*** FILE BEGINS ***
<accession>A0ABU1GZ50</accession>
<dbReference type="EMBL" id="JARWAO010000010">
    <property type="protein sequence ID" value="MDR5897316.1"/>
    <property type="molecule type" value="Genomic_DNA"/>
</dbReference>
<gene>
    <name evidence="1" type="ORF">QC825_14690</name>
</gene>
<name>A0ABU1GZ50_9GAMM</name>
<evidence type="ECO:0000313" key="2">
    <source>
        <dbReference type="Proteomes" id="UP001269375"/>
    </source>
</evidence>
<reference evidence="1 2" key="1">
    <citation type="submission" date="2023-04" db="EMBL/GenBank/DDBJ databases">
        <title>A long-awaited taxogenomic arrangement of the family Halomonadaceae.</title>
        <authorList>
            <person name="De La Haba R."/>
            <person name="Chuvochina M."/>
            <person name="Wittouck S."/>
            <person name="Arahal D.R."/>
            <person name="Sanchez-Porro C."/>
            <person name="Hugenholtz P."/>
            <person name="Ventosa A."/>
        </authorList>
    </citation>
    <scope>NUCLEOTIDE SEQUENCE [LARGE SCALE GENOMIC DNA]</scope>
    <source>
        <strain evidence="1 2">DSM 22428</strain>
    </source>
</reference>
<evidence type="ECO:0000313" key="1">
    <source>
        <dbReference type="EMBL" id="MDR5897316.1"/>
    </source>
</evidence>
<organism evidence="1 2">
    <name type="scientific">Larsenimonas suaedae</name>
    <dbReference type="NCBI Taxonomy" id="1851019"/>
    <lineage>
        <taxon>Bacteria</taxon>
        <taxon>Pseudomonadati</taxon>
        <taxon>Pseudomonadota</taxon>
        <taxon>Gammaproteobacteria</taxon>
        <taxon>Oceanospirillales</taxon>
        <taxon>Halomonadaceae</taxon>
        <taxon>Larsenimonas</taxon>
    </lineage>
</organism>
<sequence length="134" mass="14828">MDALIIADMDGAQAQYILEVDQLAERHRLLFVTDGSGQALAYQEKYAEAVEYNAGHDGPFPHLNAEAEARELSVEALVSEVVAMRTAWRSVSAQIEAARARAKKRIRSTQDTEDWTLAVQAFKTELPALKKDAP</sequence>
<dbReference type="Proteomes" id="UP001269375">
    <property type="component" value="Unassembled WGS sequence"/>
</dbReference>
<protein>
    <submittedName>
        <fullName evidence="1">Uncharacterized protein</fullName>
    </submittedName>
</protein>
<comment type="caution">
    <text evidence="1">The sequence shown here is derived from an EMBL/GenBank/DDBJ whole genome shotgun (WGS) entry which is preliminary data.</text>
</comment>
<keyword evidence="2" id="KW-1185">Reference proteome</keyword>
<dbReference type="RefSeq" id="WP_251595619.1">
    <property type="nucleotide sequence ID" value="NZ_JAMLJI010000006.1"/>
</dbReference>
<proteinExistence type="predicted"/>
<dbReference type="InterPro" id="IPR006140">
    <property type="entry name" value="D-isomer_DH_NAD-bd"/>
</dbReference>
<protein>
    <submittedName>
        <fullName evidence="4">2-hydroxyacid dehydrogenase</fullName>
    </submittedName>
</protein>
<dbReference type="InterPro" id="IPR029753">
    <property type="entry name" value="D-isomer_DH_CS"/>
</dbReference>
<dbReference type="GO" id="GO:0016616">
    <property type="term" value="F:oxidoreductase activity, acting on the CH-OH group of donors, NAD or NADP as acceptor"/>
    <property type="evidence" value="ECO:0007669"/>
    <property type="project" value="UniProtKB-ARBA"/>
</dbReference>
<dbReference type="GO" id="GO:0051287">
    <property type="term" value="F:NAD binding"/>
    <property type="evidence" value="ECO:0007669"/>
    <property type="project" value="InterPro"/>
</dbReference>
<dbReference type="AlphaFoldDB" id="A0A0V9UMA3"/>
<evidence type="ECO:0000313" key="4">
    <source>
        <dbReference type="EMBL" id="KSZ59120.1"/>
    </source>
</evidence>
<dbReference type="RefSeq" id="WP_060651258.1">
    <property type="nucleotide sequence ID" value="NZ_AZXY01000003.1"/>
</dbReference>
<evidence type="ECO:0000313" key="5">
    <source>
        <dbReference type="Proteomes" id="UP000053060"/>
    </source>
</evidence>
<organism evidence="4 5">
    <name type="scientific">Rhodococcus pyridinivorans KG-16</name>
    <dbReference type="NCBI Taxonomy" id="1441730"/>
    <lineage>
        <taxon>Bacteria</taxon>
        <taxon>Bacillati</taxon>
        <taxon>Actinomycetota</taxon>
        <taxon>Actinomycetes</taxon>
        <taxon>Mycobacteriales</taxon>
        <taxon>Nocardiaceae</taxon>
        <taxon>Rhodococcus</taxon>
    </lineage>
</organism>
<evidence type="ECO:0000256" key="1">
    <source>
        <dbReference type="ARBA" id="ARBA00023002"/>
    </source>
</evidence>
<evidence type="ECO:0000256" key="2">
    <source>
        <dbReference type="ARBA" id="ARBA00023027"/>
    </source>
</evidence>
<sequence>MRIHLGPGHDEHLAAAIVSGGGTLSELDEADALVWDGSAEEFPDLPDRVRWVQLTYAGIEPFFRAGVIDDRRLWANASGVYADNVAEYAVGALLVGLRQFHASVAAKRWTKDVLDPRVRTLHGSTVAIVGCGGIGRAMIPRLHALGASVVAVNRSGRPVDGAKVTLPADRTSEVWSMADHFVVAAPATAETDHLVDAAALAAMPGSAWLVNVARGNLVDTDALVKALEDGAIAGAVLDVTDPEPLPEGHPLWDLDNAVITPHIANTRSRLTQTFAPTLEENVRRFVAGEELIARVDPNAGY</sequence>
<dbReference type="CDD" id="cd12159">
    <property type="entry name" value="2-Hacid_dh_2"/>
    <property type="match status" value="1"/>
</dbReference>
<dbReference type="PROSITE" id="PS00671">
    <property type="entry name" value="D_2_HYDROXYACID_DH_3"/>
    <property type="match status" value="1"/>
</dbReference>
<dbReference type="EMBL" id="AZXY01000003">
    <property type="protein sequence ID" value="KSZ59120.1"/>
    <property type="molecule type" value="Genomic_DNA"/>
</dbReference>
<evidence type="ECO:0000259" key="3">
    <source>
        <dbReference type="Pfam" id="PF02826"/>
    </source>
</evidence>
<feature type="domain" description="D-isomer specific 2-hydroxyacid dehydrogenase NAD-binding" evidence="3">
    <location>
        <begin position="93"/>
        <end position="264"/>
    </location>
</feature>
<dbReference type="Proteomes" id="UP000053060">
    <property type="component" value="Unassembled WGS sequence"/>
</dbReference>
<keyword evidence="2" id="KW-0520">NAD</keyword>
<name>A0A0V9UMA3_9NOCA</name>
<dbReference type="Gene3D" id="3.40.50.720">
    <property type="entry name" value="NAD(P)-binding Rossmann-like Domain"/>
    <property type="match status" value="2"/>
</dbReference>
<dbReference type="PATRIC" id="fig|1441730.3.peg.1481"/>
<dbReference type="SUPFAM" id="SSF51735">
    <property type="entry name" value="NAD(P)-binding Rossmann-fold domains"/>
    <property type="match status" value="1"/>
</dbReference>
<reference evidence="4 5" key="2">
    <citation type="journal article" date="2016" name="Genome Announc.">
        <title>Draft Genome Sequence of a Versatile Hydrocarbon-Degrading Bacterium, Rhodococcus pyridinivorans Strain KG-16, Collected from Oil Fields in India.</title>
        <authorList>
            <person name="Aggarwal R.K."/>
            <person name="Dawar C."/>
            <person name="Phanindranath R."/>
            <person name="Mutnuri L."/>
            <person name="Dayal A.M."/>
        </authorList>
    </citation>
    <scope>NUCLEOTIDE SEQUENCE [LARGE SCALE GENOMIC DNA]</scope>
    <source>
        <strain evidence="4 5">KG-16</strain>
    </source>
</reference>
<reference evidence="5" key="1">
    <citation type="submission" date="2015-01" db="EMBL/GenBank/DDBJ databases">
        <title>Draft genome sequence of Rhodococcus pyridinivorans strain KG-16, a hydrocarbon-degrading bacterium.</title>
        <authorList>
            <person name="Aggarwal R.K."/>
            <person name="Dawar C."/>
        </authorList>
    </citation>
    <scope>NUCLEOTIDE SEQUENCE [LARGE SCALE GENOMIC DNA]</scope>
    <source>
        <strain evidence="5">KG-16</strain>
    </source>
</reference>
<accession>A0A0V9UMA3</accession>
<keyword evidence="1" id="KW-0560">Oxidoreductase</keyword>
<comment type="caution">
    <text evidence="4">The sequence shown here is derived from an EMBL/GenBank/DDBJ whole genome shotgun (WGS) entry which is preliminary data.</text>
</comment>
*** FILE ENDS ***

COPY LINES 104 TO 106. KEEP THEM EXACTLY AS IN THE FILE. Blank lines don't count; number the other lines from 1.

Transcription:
    <name type="scientific">Rhodococcus pyridinivorans KG-16</name>
    <dbReference type="NCBI Taxonomy" id="1441730"/>
    <lineage>